I asked my vets for clarification on the significance of these two tests and 
here is their response.

Here is the information from the Cornell University website about Feline 
Leukemia stages and testing.  If you would like more information, you can go to 
their link athttp://www.vet.cornell.edu/fhc/brochures/felv.html

I understand there are two stages of FeLV infection. What are they? 
FeLV is present in the blood (a condition called viremia) during two different 
stages of infection:
·         Primary viremia, an early stage of virus infection. During this stage 
some cats are able to mount an effective immune response, eliminate the virus 
from the bloodstream, and halt progression to the secondary viremia stage.
·         Secondary viremia, a later stage characterized by persistent 
of the bone marrow and other tissue. If FeLV infection progresses to this stage 
it has passed a point of no return: the overwhelming majority of cats with 
secondary viremia will be infected for the remainder of their lives.
How is infection diagnosed? 
Two types of FeLV blood tests are in common use. Both detect a protein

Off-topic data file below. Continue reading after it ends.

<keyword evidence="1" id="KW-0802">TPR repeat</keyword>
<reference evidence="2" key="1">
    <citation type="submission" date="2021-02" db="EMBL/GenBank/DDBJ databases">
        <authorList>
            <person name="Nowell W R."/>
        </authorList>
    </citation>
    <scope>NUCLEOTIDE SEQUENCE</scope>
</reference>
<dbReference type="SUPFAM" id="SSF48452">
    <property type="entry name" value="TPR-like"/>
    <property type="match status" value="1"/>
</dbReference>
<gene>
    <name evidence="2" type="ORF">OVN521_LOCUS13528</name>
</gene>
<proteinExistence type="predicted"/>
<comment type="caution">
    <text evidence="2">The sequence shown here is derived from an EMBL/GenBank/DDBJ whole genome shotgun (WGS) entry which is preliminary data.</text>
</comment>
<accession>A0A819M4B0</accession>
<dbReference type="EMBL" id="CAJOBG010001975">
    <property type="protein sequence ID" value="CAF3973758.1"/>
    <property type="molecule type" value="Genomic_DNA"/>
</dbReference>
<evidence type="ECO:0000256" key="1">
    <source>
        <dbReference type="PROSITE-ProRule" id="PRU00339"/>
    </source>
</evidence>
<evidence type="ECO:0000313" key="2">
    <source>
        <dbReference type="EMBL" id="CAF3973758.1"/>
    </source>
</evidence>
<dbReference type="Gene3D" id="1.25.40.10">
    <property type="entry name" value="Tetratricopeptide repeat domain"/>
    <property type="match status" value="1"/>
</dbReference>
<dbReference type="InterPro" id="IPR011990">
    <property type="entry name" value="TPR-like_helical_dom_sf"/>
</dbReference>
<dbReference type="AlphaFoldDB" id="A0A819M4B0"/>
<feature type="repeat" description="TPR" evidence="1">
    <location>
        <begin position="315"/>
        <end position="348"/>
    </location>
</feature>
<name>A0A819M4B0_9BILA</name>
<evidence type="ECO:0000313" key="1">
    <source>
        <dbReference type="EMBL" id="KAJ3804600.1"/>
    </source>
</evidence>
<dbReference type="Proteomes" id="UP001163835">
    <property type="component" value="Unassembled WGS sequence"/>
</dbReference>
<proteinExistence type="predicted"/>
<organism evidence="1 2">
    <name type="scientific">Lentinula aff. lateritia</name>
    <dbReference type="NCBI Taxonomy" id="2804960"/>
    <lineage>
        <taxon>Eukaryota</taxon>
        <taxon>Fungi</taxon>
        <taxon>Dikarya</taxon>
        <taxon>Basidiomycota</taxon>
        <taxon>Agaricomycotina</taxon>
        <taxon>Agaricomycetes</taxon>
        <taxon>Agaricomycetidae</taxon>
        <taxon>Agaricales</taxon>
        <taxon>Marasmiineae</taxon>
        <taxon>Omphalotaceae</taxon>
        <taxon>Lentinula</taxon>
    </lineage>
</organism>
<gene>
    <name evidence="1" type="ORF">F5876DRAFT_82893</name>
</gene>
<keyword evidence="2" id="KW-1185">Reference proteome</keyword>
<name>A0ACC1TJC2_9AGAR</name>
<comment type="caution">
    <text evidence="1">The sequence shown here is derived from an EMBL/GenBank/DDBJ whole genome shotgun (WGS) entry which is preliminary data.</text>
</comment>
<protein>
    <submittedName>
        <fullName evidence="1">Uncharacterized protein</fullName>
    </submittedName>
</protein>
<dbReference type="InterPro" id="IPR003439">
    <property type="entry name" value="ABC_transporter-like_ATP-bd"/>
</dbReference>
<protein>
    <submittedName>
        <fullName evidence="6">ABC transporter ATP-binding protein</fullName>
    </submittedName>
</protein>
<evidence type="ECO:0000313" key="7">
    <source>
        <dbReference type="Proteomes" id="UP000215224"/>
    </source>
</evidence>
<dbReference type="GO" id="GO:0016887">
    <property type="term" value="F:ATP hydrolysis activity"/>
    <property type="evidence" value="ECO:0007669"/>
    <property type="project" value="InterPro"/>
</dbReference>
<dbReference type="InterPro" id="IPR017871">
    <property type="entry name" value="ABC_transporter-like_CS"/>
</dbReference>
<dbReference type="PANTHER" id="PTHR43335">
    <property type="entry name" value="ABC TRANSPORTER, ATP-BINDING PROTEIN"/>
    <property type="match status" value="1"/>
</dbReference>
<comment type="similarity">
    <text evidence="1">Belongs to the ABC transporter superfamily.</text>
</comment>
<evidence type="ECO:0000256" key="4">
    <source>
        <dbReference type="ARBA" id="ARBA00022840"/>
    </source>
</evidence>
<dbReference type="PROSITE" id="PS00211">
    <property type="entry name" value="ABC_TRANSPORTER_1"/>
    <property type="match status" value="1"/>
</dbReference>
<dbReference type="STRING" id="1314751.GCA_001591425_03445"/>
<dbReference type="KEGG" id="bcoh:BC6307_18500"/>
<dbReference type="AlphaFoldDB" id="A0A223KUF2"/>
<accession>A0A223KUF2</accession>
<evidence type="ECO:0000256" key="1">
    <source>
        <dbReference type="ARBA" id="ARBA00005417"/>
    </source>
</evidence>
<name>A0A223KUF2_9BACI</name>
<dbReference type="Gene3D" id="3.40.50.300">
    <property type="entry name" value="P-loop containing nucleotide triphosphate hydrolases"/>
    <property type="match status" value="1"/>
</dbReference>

of the virus as it circulates in the bloodstream.
·         ELISA (enzyme-linked immunosorbent assay) and similar tests can be 
performed in your veterinarian's office. ELISA-type tests detect both primary 
and secondary stages of viremia.
·         IFA (indirect immunofluorescent antibody assay) tests must be sent 
to a diagnostic laboratory. IFA tests detect secondary viremia only, so the 
majority of positive-testing cats remain infected for life.
Each testing method has strengths and weaknesses. Your veterinarian will likely 
suggest an ELISA-type test first, but in some cases, both tests must be 
performed—and perhaps repeated—to clarify a cat's true infection 
status. Barb+Smoky the House Puma+El Bandito Malito

"My cat the clown:  paying no mind to whom he should impress.  Merely living 
life, doing what pleases him, and making me smile." 

- Anonymous
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